Breaking Bad themed coffeeshop opens in Istanbul

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Just don't ask your barista where they store the cash.

What coffee does to your body

Coffee

Caffeine is the world's most widely-used psychoactive drug. Four cups a day is, for average adults, about as much as it's safe to take, because of the mildly unpleasant things it does to us. Read the rest

Comic about the woman who invented the coffee filter

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Over at Backchannel, comic artist Andy Warner's illustrated the story of Melitta Bentz, a German housewife who in 1908 invented the coffee filter. Read the rest

New idea in iced coffee: the “Draft Latte” has been invented, and we want one

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La Colombe Coffee CEO Todd Carmichael came up with a cool idea, and made it real. Read the rest

A tempting offer

Spotted outside Fix Coffee on Whitecross Street in London. Read the rest

This game will make your morning coffee seem kind of scary

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Keurig coffee machines, with their clunking lever, digital menu and environmentally-hazardous pods, are already kind of creepy—and that's even before you're hooked on their precious, precious dark caffeine.

How much caffeine and alcohol should we (or shouldn't we) be drinking?

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Caffeine and alcohol, once thought to be associated with some health risks, are now making headlines for their health benefits – when consumed in moderation. So how many espresso shots, tea cups, beer mugs and wine glasses are considered healthy doses, and how many put us in the risk category? Two new studies get closer to finding the right balance. Read the rest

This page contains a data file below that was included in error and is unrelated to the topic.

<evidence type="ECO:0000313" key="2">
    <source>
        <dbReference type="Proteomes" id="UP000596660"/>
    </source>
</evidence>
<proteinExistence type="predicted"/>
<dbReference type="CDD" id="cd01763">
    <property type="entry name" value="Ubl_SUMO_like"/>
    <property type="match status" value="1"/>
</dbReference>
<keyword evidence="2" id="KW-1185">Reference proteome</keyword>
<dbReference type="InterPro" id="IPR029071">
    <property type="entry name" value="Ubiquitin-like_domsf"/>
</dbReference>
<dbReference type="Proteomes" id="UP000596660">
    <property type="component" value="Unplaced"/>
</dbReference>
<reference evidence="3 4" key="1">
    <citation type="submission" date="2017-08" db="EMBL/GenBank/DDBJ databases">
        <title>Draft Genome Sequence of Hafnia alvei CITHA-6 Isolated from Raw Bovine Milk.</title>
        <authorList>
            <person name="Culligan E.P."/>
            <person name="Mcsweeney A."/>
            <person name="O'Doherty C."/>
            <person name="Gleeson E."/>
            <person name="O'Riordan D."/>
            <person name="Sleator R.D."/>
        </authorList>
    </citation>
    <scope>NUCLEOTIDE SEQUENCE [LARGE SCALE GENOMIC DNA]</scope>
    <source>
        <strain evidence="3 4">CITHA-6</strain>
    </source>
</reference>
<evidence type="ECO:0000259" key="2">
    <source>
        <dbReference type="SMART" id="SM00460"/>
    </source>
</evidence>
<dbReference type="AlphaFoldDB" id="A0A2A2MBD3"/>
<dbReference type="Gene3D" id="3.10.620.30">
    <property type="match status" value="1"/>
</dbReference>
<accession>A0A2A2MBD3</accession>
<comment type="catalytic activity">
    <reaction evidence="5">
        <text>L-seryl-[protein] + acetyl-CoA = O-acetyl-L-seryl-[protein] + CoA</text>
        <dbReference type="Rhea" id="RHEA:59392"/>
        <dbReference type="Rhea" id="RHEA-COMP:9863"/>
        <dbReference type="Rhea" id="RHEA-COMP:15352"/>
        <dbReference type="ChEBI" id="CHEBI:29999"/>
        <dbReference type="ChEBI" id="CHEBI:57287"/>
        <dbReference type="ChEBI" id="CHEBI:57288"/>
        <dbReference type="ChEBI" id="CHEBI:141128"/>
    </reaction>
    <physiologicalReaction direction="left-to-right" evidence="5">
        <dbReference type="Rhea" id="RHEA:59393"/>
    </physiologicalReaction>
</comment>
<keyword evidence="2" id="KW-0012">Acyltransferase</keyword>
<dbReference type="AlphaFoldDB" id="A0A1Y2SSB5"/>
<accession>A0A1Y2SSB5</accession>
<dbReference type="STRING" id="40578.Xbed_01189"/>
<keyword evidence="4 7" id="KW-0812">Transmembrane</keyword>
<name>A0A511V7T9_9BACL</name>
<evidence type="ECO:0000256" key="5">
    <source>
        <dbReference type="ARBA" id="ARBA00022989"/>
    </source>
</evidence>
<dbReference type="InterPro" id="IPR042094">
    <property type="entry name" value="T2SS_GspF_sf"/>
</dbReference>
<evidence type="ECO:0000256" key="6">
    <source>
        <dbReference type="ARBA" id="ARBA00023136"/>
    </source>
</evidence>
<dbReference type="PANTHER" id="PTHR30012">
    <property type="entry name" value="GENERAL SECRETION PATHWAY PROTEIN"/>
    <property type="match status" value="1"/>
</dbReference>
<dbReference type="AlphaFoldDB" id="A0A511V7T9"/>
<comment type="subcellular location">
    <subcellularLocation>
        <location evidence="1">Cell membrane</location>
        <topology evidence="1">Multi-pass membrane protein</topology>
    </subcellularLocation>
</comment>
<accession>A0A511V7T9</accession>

Keurig CEO blames disastrous financials on DRM

Keurig CEO Brian Kelley blamed a 23% drop in sales on his decision to use DRM to stop people from buying their coffee-pods from his competition. Read the rest

Starbucks Via instant coffee packs are great when you are in immediate need of a caffeine fix

I never travel without a few Starbucks Via packets in my bag. They are a godsend when I need a coffee fix and don't have time to seek out a coffee shop. My friend Kent Barnes recommended them, and I'll be forever grateful.

The packets are easy to tear open, and they dissolve quickly even in cold water. Sometimes I pour them in a small plastic water bottle, replace the cap, shake, and guzzle. I've mixed packets with cold milk, too. The coffee tastes pretty good, especially if you don't use too much water.

They are popular with backpackers, too. Read the rest

Cold-brew chocolate: advanced topics

Ever since I blew my mind by cold-brewing ground cacao nibs, I've been experimenting with the process, and have discovered some amazing variations on the formula. Read the rest

This video captures exactly what it's like to order a coffee in San Francisco

This PBS video is basically a play-by-play of the last time I got a latte. Created by Steve Goldbloom and Noah Pink and produced by Nic Pollock for “PBS: Everything But The News.”